"The sharp market reaction to last night’s announcement by the Trump administration ... shows how sensitive markets remain to any tariff news," said Jeffrey Kleintop, chief global investment strategist at Charles Schwab. Kleintop added that second-quarter results could "offer some insight into whether tariffs are having any actual impact on 'hard' data rather than in sentiment reflected in surveys and markets. So far, we haven’t seen any material impact."
Shares of Boeing and Caterpillar — two companies with high overseas revenue exposure — fell 1.9 percent and 3.2 percent, respectively. Chipmakers also pulled back as Nvidia, Intel and Advanced Micro Devices all dropped more than 1.5 percent.
Investors have been rattled recently by the escalation in trade relations. But Dubravko Lakos-Bujas, head of U.S. equity strategy at J.P. Morgan, thinks strong corporate earnings growth will outweigh the negative sentiment presented by those trade fears.
“Despite trade headlines, S&P 500 companies should deliver robust earnings on above-trend revenue growth and sharply higher margins,” Lakos-Bujas said in a note Wednesday. “While weaker overseas growth, stronger USD, and trade risks warrant some caution, consensus is likely too conservative considering rising disposable income ... and lower household expenses.”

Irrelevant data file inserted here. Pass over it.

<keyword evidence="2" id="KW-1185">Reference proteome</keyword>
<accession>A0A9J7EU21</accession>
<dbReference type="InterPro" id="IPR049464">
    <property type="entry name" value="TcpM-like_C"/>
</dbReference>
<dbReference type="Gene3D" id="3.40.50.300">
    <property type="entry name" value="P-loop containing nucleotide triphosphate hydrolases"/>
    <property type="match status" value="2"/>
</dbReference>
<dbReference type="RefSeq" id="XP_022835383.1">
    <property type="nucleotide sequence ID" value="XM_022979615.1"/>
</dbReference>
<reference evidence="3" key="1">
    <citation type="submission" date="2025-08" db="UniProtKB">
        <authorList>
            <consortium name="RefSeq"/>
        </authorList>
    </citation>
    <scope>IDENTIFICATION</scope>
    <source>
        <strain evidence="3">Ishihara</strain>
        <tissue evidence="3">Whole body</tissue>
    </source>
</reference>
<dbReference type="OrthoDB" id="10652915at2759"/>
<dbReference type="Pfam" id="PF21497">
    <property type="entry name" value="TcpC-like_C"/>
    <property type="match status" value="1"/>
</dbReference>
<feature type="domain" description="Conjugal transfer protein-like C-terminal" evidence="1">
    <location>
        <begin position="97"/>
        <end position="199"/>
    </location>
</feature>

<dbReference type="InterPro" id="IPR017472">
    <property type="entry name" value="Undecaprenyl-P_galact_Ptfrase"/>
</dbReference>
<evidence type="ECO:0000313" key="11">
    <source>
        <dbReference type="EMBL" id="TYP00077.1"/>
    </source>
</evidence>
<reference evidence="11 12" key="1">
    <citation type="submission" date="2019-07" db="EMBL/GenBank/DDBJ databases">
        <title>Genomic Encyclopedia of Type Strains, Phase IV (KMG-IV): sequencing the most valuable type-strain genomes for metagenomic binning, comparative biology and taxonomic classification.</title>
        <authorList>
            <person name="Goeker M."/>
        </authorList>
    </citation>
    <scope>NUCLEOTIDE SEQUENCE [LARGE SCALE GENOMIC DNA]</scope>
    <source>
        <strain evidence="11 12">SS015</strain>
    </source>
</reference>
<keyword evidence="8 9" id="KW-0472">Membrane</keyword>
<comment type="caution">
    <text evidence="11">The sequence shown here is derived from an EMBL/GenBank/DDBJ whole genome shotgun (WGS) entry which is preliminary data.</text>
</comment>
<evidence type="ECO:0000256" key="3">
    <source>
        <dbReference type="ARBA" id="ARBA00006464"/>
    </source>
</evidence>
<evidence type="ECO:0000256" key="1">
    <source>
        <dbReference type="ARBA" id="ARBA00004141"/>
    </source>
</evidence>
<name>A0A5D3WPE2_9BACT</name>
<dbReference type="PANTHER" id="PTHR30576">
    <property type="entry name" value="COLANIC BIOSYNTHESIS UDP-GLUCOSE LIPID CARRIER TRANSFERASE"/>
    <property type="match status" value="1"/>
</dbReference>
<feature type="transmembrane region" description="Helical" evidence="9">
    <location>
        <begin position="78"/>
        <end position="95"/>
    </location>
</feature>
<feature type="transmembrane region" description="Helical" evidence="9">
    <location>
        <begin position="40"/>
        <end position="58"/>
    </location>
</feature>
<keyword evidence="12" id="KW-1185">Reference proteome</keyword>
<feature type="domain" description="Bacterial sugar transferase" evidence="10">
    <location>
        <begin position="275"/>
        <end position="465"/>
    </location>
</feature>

Corporate earnings are expected to have risen 20 percent in the second quarter, according to FactSet. The earnings season got under way this week with PepsiCo reporting better-than-expected earnings on Tuesday. J.P. Morgan Chase, Citigroup and Wells Fargo are all scheduled to report later this week.
"You have to expect more volatility moving forward," said JJ Kinahan, chief market strategist at TD Ameritrade. "You have to listen to what the CEOs and CFOs say about these tariffs and how its impacting their businesses."
"It's almost like the dollar a few years ago," he said. "Back then, even Facebook said the strong dollar was killing them."
Global markets also fell on the new tariffs announcement. In Europe, the Stoxx 600 index slid more than 1 percent, while the Shanghai Composite dropped 1.8 percent. Treasury yields slipped — pushing prices higher — with the benchmark 10-year yield trading at 2.85 percent.
Trump is currently in Brussels attending a two-day NATO summit. During the first leg of his European trip, the U.S. incumbent has already made headlines by stating that “Germany is totally controlled by Russia,” describing how a number of “inappropriate” oil and gas deals had given Moscow too much influence over Berlin.
Shares of drug makers also fell after Pfizer said it will postpone price increases after a conversation with the president. Pfizer fell 0.6 percent, while Biogen slipped 0.2 percent. Merck declined 0.6 percent.
American Airlines fell nearly 8.1 percent after the company trimmed its outlook for second-quarter revenue growth.
—CNBC’s Sam Meredith contributed to this report